Historic Richmond Foundation
|Founder||Elisabeth Scott Bocock, Louise Catterall, Mary Wingfield Scott, Dr. Wyndham B. Blanton, and others|
|Product||Historic Preservation in Richmond, VA|
|Mary Jane Massad Hogue, Executive Director; Steven R. Williams, President|
|Mission||To preserve, promote, and protect the historic buildings and places of Richmond for the economic benefit and cultural enrichment of our city.|
Historic Richmond Foundation was founded in 1956 by Elisabeth Scott Bocock, Louise Catterall, Mary Wingfield Scott, Dr. Wyndham B. Blanton, and others in order to save the Church Hill area surrounding St. John's Church. The mission of Historic Richmond is to "preserve, promote, and protect the historic buildings and places of Richmond for the economic benefit and cultural enrichment of our city".
Through the years, it has saved numerous buildings in Richmond through the application of its revolving fund, including: the Adam Craig House in Shockoe Bottom, the Church Hill neighborhood in Richmond, Virginia that surrounds St. John's Church, the Ellen Glasgow House, the National Theater, the Elmira Shelton House, Old City Hall and Monumental Church. In addition, it has championed the preservation of numerous Richmond neighborhoods including Union Hill, the Fan District, Springhill, Oregon Hill, Monument Avenue and Windsor Farms. In 2005, it merged with the William Byrd Branch of Preservation Virginia (formerly known as the Association for the Preservation of Virginia Antiquities). It remains a separate 501(c)(3) non-profit, though it maintains an affiliation with Preservation Virginia through joint memberships and other cooperative programs.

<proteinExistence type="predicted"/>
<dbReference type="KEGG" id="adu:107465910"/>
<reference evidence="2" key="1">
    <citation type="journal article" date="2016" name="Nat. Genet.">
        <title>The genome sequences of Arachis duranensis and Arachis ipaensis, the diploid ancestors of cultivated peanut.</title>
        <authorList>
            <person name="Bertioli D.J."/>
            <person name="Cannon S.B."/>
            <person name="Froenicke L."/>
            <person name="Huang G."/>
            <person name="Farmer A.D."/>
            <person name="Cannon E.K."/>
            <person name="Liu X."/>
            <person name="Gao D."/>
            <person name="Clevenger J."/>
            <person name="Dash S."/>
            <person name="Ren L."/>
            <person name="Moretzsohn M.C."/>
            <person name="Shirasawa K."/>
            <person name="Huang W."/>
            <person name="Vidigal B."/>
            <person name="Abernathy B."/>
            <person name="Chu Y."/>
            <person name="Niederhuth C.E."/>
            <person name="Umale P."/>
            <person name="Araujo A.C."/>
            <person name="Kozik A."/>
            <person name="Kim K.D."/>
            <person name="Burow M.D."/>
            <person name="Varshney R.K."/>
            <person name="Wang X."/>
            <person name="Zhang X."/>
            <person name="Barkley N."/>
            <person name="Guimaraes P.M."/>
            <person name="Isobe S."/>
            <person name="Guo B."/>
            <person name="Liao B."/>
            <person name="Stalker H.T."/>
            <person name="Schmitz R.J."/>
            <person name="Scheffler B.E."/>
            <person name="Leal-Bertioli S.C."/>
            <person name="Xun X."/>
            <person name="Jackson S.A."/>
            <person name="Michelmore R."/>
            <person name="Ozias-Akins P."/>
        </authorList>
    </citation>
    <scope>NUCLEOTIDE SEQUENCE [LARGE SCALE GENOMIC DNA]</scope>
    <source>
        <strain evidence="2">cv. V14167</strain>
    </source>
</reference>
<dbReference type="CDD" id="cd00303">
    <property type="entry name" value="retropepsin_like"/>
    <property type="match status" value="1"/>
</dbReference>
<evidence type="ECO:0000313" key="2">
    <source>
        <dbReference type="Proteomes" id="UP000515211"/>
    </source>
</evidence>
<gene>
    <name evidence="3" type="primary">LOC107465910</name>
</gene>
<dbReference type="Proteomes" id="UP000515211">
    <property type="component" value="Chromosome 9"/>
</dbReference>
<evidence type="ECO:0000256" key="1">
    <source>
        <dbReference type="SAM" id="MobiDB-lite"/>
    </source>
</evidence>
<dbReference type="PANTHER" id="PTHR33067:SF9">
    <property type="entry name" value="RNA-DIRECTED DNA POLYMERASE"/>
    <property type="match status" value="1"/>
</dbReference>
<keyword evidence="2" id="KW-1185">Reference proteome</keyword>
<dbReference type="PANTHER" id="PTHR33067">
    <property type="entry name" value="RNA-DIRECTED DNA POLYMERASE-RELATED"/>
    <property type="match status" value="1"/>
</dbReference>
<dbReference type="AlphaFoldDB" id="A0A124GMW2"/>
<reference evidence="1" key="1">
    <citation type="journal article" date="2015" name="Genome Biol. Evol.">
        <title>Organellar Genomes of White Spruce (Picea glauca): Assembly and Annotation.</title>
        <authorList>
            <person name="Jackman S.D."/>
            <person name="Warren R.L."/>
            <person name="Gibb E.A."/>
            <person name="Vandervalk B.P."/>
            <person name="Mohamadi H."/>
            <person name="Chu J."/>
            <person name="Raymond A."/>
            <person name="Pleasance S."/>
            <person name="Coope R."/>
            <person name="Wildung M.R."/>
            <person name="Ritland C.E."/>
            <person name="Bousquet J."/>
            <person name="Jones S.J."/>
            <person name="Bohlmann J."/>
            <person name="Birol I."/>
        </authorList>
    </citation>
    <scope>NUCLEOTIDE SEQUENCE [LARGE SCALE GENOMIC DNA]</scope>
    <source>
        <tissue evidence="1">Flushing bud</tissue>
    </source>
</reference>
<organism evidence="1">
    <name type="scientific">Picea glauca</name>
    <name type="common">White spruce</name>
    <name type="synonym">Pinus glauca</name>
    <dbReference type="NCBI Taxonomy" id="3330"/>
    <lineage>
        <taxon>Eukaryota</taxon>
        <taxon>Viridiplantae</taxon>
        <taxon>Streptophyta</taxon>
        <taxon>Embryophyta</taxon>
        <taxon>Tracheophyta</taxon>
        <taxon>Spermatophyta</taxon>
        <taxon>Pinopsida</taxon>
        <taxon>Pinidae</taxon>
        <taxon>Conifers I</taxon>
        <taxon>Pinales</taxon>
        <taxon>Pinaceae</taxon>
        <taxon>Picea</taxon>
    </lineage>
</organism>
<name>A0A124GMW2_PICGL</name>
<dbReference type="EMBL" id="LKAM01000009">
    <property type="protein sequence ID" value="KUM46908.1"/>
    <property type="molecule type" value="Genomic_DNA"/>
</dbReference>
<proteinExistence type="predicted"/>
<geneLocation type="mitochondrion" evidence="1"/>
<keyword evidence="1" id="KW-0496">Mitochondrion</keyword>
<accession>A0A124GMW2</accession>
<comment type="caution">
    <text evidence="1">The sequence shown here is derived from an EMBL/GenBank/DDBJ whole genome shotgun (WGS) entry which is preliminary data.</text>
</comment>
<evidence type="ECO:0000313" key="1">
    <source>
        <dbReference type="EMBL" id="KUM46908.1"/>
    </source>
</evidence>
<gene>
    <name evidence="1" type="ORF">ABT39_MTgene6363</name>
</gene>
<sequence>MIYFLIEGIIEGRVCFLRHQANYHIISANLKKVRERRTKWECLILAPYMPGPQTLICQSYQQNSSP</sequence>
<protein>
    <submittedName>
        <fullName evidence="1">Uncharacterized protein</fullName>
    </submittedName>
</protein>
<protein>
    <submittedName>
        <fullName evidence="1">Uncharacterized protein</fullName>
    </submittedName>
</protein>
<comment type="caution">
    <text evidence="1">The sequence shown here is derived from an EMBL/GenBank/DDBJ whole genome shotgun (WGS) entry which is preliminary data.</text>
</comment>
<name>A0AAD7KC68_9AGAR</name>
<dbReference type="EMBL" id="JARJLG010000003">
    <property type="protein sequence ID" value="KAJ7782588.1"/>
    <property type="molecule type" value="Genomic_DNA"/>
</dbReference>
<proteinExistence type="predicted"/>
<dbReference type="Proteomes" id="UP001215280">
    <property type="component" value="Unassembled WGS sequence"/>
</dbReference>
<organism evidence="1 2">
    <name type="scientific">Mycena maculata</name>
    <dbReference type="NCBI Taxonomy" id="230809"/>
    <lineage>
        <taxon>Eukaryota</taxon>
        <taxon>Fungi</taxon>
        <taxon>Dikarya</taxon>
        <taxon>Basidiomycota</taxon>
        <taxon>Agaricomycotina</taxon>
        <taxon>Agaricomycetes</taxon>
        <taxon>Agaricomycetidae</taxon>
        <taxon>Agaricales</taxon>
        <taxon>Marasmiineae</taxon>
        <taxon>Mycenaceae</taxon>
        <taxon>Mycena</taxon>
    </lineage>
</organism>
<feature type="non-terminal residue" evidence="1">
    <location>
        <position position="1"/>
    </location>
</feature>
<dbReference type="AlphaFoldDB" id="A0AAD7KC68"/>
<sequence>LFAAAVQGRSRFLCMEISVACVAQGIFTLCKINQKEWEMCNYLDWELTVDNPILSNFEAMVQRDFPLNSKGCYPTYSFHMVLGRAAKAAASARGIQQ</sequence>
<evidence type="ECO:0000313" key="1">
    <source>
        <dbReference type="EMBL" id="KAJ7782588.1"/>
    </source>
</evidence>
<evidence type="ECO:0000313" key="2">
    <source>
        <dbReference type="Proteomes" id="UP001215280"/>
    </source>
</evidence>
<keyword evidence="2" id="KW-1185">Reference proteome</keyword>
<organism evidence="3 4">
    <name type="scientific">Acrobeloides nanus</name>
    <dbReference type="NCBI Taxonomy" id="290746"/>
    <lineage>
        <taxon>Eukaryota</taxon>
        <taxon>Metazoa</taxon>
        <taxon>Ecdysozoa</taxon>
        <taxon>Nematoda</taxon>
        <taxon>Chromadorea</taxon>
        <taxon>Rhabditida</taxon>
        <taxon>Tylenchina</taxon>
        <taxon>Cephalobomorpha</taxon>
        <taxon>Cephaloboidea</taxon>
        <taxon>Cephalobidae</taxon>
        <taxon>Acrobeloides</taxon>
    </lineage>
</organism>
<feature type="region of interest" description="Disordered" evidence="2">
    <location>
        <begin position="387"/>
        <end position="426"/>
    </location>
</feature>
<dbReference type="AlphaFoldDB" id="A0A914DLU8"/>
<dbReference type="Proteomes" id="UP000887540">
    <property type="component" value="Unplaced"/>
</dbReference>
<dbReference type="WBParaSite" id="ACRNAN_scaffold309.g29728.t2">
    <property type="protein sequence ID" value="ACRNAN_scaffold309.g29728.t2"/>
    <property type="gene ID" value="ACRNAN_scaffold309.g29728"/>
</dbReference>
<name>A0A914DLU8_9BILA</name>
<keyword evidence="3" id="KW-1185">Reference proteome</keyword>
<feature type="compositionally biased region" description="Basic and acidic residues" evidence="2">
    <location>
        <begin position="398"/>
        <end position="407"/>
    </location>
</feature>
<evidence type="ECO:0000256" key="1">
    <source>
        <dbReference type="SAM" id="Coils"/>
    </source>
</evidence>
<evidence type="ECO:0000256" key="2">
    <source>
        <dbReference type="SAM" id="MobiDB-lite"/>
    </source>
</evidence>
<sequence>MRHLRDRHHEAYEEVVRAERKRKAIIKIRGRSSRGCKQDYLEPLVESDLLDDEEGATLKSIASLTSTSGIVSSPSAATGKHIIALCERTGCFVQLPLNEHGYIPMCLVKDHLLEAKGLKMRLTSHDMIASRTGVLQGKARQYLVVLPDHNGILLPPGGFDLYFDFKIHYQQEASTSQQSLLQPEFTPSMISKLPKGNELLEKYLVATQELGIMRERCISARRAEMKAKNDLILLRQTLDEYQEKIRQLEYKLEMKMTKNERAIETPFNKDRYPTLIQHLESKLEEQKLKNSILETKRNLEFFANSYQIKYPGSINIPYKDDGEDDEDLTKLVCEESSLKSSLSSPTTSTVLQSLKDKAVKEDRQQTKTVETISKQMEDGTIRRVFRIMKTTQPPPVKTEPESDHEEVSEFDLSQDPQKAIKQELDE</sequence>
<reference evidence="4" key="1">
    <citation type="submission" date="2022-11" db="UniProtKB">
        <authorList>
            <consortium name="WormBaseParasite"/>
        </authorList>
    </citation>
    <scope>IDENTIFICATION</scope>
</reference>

Historic Richmond's Executive Director is Mary Jane Massad Hogue. In 2000, the organization moved to the William C. Allen Double House (1836) at 4-6 East Main Street, where it maintains its headquarters today.
- Richmond Times Dispatch, Elisabeth Scott Bocock Obituary, Article date December 12, 1985
- Historic Richmond Foundation, Mission and History Page
- Hitz, Mary Buford. Never Ask Permission: Elizabeth Scott Bocock of Richmond, p. 57
- Historic Richmond – official website
|This article about an organization in the United States is a stub. You can help Wikipedia by expanding it.|